That does reflect what I've heard about this movie trying to capture the spirit of the original. Most Godzilla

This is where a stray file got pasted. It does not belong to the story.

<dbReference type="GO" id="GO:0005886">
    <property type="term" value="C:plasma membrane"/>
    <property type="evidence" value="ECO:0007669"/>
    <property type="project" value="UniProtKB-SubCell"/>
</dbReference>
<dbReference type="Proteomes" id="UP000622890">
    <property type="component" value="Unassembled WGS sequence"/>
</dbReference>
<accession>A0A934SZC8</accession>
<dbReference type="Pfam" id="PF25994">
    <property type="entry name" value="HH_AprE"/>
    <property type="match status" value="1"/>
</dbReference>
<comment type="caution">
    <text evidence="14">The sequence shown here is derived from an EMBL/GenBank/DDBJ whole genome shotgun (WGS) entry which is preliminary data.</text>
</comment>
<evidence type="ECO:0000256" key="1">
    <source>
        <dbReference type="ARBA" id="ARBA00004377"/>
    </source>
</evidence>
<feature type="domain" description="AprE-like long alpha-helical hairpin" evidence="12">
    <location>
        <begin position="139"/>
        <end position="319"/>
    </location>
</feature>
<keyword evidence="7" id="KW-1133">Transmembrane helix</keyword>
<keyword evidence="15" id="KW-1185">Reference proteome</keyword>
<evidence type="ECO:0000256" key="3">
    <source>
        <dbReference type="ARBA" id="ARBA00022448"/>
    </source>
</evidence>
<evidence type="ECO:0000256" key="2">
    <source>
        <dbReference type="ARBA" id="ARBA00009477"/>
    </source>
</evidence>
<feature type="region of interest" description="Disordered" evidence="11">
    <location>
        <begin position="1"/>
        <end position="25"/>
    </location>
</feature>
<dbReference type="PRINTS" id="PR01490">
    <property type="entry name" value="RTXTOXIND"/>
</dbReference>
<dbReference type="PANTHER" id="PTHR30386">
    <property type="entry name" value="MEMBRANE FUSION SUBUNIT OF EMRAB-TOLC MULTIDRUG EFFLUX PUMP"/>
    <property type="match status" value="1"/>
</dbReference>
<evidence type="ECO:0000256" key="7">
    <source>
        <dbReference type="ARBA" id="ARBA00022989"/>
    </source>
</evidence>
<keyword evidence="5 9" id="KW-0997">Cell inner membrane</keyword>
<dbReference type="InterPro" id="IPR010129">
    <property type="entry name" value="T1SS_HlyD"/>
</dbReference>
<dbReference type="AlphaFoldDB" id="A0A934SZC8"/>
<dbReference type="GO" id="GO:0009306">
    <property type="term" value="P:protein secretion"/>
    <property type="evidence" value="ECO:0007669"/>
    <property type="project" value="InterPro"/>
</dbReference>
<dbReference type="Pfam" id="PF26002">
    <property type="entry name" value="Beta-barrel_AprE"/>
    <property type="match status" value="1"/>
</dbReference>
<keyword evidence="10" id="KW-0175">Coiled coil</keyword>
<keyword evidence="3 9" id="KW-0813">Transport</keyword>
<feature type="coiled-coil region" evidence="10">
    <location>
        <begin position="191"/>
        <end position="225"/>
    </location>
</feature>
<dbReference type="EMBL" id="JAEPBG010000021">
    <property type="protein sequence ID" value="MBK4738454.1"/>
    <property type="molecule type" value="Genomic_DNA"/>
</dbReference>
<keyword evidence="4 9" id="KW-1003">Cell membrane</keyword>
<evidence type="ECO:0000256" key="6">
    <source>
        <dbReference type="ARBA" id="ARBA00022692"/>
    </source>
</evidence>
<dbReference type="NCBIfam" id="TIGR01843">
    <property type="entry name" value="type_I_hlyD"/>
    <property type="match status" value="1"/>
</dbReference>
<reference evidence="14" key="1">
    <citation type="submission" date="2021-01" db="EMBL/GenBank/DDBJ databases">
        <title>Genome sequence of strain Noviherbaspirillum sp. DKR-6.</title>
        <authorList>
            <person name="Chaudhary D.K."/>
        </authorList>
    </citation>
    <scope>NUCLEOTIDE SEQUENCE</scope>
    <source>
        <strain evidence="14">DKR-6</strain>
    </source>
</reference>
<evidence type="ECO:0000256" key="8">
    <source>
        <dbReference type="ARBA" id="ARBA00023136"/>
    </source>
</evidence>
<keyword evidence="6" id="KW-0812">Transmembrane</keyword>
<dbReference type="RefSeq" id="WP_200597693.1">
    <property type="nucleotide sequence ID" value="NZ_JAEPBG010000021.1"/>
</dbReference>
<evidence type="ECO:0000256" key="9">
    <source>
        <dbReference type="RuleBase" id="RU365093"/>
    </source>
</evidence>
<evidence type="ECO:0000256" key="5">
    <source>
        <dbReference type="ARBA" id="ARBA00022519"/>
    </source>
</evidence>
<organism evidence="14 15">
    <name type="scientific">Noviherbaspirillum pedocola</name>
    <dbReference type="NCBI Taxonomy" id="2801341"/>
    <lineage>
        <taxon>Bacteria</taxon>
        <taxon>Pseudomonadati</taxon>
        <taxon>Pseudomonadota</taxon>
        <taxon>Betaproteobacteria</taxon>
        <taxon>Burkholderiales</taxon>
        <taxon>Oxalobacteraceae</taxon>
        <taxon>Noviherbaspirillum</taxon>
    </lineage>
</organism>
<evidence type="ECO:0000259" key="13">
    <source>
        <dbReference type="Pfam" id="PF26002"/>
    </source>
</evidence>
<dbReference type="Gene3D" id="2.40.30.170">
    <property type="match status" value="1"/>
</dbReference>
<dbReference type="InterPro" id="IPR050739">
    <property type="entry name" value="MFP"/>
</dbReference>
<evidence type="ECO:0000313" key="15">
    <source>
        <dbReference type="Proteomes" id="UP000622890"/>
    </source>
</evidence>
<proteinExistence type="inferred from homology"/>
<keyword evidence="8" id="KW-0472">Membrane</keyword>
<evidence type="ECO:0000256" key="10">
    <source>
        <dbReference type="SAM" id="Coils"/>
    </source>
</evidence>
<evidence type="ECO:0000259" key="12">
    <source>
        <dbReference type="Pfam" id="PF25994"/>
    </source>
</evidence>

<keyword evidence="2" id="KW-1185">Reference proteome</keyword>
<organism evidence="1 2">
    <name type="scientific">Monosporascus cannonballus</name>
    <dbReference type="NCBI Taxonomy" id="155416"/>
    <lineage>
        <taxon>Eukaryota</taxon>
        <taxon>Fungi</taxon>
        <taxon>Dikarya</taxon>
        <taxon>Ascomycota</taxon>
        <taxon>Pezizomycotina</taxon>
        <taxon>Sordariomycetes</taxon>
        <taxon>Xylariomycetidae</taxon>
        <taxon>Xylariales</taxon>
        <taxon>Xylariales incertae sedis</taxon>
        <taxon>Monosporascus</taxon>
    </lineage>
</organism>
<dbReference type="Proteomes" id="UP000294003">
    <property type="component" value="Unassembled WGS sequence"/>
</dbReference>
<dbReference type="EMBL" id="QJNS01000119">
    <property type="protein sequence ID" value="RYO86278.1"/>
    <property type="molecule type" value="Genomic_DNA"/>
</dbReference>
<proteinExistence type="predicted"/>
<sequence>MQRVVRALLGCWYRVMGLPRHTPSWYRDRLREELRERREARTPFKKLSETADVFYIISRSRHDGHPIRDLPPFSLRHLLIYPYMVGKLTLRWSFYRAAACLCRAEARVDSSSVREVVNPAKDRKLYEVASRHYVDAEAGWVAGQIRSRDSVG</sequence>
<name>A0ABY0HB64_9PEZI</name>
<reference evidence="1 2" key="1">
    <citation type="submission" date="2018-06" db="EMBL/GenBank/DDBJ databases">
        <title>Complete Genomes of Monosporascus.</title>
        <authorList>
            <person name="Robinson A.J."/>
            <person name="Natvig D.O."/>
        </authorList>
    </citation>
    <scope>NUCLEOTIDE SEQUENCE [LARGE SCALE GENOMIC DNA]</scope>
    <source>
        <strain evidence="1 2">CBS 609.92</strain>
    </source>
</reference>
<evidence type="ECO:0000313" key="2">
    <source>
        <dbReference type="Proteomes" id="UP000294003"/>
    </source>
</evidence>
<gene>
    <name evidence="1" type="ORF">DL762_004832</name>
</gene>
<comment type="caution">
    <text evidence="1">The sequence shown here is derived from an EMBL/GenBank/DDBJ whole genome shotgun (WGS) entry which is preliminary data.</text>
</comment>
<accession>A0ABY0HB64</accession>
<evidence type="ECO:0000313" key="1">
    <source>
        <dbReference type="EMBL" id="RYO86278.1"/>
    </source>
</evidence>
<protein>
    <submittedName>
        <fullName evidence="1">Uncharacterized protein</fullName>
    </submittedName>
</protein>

and daikaiju films since the original have glossed over the human cost of kaiju rampages, mostly just showing people fleeing populated areas while supposedly empty buildings are destroyed -- or if they aren't empty, we usually don't see the casualties, at least not until the films made in the 2000s. But the original film was much darker. During Godzilla's rampage, the emphasis was on the terrified victims, with indelible moments like the weeping mother cradling her child, knowing that they were about to be crushed. And afterward, there was a lot of attention paid to the human aftermath, the suffering of the human survivors, the hundreds of wounded and dying cluttering hospital corridors. You could really feel that this was a film made by people who still remembered the aftermath of Hiroshima and Nagasaki nine years before, who knew the cost of that kind of devastation in real life. And that makes it all the more wrenching.